This year, students at a local LA high school resumed in-person learning. IMPACT Personal Safety’s self-defense course is offered as an extracurricular activity. Some of the students decided to share their experience from the class.
Posts edited for clarity
1) Tell me about your experience in your self-defense class. Was it positive? Negative? Neutral? Explain your response.
I had an incredibly positive experience in my self-defense class. Not only did I feel supported by my fellow peers and instructors, but I felt incredibly empowered coming out of this experience. This course taught me that self-defense does not necessarily mean violence. I now feel much safer and more confident in my ability to read certain scenarios and catch suspicious behavior early on. I was quite nervous coming into this class since I didn’t know how a teenage girl like me would be able to handle an attack. I was continuously supported by my instructors in order to give me a better sense of confidence in my skills. I believe breaking down the stigma that self-defense does not simply mean a physical fight was the most effective for me. I feel not only prepared but simply more aware when going into the real world now. As I approach college, I could not be more grateful to have the knowledge that I have gained from this class. I know that there are other ways to defend myself using a simple awareness or ready stance or verbal strategies if it gets to that point. I highly recommend a self-defense class to people of any gender or age.
My experience in my self-defense class has been positive. Taking a self-defense class has made me much more confident in my ability to protect myself from immediate threats of violence. I have often felt myself to be an extremely vulnerable individual when it comes to physical violence, and because of this uncertainty, I tend to be hostile and overly violent. As a result of the IMPACT self-defense class I have taken, I feel significantly more assertive and know that aimlessly fighting serves no purpose for my well-being and safety. Finding out that physical acts of defense aren’t the only means to resist threats was very eye-opening, as I know now that I can use my voice as protection. Because I am always anxiety-ridden, defending myself seemed something completely out of my control, but the self-defense class has boosted both my self-esteem and confidence. I am not only more confident in finding efficient ways to protect myself, but I now have a greater awareness of my capabilities. Not only was the self-defense course an invaluable resource in encouraging me to become more self-sufficient and collected, my instructor was extremely helpful in relieving the many insecurities I had about my body’s capabilities.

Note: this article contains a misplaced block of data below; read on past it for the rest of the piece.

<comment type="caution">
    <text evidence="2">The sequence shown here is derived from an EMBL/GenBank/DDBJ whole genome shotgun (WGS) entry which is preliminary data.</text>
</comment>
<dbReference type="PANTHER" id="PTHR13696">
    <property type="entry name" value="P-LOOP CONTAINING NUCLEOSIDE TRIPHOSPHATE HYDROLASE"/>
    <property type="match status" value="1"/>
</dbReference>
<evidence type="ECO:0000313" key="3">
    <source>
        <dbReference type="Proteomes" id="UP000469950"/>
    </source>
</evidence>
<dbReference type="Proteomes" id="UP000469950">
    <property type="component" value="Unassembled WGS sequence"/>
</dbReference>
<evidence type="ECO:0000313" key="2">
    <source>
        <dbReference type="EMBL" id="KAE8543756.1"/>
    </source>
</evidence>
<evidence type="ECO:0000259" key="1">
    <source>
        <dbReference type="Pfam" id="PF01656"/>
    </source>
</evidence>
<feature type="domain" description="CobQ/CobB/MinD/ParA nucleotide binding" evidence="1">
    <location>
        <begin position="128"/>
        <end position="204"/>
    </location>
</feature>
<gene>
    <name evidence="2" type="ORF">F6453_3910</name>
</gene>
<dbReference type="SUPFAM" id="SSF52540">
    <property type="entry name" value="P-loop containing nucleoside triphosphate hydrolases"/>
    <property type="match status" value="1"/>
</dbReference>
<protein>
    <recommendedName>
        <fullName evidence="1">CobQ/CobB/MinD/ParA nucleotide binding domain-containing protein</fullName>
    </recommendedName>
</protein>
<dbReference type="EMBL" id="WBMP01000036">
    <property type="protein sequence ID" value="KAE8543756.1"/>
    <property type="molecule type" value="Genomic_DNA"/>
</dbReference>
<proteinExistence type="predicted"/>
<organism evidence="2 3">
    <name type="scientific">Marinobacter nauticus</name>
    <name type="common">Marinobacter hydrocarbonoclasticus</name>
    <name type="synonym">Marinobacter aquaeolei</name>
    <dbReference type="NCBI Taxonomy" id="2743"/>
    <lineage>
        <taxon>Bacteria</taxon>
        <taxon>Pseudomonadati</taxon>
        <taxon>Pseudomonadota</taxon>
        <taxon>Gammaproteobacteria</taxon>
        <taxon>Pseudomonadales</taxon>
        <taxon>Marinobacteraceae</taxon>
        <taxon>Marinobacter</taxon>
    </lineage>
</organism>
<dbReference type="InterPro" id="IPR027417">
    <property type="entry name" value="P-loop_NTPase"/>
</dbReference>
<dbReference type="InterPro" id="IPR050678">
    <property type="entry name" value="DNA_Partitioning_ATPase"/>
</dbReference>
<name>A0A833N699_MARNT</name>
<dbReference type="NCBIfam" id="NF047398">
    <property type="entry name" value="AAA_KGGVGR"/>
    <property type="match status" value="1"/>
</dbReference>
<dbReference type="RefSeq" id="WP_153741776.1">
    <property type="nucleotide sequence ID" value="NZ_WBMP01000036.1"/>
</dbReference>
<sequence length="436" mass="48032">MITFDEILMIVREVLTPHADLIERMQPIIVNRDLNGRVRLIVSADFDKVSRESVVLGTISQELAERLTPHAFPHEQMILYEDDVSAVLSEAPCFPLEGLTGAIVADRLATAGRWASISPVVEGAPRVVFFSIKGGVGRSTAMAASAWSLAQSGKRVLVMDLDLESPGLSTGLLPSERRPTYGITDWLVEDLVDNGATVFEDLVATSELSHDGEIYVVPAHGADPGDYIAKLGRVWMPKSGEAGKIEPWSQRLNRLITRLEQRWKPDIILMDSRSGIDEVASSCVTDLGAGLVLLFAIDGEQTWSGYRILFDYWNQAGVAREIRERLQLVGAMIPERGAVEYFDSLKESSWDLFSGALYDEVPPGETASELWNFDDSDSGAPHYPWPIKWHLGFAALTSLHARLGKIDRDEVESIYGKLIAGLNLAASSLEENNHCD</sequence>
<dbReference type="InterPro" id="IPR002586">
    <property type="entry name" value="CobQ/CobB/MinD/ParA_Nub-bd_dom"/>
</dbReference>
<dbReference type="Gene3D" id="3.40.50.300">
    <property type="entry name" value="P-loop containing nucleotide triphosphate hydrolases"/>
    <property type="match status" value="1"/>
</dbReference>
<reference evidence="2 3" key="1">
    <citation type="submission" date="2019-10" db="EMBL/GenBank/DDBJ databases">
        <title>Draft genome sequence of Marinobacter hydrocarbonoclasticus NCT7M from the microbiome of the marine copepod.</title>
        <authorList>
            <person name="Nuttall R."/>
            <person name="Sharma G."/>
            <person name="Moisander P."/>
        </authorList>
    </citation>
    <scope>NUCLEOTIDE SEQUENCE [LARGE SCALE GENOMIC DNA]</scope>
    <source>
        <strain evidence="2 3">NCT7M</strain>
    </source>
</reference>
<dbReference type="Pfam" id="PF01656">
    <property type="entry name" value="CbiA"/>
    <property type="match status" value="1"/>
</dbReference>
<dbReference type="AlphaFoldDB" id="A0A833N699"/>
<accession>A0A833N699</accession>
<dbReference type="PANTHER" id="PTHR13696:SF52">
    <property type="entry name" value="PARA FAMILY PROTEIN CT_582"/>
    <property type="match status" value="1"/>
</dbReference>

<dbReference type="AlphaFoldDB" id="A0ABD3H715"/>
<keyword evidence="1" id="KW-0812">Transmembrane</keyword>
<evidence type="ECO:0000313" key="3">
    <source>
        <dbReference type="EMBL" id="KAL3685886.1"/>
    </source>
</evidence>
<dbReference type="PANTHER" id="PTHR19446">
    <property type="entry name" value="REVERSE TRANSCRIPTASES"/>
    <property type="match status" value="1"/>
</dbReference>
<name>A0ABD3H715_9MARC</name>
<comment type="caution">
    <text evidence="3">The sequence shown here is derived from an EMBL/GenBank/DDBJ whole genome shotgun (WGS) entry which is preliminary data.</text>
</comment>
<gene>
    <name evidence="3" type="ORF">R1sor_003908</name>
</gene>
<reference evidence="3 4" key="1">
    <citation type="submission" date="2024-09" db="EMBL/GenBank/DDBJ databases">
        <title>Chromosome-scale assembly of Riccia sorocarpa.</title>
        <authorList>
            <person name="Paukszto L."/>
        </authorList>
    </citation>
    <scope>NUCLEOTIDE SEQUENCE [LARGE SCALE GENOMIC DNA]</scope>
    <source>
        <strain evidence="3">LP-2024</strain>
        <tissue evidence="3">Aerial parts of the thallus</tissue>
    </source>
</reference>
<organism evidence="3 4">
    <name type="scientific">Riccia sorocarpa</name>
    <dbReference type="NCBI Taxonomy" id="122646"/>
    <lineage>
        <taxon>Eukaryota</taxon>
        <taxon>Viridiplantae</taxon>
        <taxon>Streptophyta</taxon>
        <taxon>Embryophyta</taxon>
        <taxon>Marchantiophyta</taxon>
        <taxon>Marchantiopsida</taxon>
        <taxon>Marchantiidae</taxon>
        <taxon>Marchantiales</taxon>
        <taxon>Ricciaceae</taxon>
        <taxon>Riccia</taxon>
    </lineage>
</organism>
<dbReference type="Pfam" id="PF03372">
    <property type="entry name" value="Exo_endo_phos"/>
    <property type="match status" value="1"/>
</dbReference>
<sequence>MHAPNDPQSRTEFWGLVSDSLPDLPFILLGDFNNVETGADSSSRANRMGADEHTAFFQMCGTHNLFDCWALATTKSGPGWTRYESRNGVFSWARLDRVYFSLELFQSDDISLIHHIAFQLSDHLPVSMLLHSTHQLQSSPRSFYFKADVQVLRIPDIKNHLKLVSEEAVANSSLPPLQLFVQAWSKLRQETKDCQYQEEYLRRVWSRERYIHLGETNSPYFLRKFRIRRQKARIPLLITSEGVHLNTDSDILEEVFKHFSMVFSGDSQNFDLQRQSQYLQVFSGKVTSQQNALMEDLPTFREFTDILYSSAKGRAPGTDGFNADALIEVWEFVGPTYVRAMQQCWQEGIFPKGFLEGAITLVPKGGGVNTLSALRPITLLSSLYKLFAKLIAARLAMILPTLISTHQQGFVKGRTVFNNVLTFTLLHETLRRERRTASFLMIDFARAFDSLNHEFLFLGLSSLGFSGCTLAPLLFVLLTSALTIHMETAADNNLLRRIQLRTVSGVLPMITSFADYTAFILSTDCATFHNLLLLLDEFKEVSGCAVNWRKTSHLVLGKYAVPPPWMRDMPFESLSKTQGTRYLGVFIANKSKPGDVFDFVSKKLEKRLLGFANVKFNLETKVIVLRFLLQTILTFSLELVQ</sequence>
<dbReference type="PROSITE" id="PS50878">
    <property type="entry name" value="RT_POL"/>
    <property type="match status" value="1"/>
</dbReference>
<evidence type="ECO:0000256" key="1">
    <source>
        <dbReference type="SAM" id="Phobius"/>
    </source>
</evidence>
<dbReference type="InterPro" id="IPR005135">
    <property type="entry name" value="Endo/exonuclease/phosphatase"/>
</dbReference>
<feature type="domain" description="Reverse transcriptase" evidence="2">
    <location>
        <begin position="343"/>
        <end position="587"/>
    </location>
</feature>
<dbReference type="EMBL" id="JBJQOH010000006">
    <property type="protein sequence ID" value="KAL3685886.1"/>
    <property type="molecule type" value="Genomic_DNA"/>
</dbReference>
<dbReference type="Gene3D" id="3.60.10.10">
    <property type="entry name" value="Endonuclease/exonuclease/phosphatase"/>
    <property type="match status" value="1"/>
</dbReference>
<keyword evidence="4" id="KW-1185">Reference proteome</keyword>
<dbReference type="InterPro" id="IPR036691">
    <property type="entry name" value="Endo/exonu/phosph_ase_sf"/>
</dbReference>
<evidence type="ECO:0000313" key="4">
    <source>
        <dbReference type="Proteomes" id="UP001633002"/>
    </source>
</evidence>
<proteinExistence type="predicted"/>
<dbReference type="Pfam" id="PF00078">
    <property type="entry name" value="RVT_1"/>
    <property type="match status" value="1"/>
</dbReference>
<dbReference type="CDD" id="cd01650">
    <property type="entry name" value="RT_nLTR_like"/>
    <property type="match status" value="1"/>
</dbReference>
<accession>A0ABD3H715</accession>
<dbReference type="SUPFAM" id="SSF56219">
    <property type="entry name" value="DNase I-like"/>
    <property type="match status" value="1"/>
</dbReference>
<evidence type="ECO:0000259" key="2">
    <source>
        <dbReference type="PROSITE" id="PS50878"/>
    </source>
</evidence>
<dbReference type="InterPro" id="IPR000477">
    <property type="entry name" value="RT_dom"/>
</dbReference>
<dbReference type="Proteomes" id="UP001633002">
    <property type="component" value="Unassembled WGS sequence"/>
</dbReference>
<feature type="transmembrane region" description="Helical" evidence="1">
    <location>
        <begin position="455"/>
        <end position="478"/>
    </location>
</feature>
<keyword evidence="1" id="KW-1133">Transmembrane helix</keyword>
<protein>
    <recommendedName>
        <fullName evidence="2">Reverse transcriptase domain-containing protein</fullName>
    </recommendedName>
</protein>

2) What common myth or misconception has been demystified for you because of your self-defense class. Be specific and tell me how it was demystified.
Oftentimes, many assume that an assailant would be armed, incredibly large, or looking for violence. Each of these misconceptions have been demystified within this course. Knowing that only a small percentage of assailants are armed has made me feel much safer going out into the real world. This way, I know that through the physical skills I have learned throughout this course I will be able to defend myself. Furthermore, I grew up with this notion that an assailant would be substantially larger than me and I would stand almost no chance in a fight against them. In this class, I learned I am actually the same height as the average assailant. Lastly, an assailant is not necessarily looking for violence. They are looking for a scenario that will be quick and quiet in order to ensure they will get away with it. The verbal tactics we learned have made me feel much more comfortable with getting out of suspicious situations early on. These misconceptions had all been demystified through genuine statistics and stories from actual survivors. Overall, learning the difference between myth and fact has made me feel much more secure with my own personal skills.
A common myth that was demystified for me because of the self-defense class I have taken is that attacks are primarily at the hands of strangers. It’s often expected that attacks are usually in public areas from random people, but I learned that statistics show it is quite the opposite. Attacks are actually caused by people we know at substantially larger rates as opposed to attacks by strangers that jump out of dark alleys and bushes at night. What I found most interesting about this is the role that boundaries have and that attacks are mostly done by acquaintances because our boundaries are less rigid. We do not expect people that we are more intimate with to inflict harm on us. As a result, it is harder to set certain boundaries when you already know someone as it affects the relationship you have with the offender because those close to you see you as a vulnerable target. The self-defense class taught me efficient ways to set boundaries with both strangers and acquaintances.